This might be a good time to mention that radiologists use specific adjectives as a way to tell the doctor just "how bad" an issue might be....all radiologists use the same ratings system, so when you see the following words! you can get some idea too....minimal, mild, moderate and severe. Most of your findings are considered mild...which usually acknowledges that something is going on but nothing too serious...that it can be either watched or treated with conservative measures.

    If the bone spurs become so large that they impact the nerves and cause major compression! You will be told that there is stenosis...which means a narrowing. The nerves have to travel through some spaces that are of a specific diameter, usually sufficiently large to accommodate the nerve. But when something pushes into the space, or when "gunk" builds up and narrows the space, the opening becomes too small, resulting in the nerve getting "pinched." Stenosis is the term for this narrowing....

    While you have some early stages of disc degeneration starting at several levels, yours is the type of report where a patient is sometimes told something like "your MRI looks good...." You certainly do not have anything wrong that would require surgery. Perhaps a course of physical therapy will be recommended, or some oral medications if you are in pain. They will want to watch your cervical area to see if the stenosis becomes worse as you age.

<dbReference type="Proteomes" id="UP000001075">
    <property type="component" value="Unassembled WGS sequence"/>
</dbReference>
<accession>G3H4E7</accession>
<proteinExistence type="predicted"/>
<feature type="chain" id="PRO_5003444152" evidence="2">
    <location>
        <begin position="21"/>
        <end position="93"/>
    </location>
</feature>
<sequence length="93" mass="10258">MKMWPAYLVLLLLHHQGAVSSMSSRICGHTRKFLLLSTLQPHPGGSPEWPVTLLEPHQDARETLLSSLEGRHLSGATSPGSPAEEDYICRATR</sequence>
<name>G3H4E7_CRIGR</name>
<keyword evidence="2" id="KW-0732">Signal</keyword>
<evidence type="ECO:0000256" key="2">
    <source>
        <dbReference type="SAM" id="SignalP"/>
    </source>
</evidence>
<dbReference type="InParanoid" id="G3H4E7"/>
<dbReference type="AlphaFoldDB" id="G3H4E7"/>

This is a very basic description that I hope helps you to understand a bit of what is going on. Your doctor will explain what he wants you to know. Good luck!

     
    Old 10-10-2014, 12:34 PM   #3
    Allen852
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    Re: MRI of Cervical Spine

    Thank you very much for your reply and your thoughts on the MRI report.

     
    Old 10-10-2014, 08:40 PM   #4
    teteri66
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    Re: MRI of Cervical Spine

    Feel free to post with questions.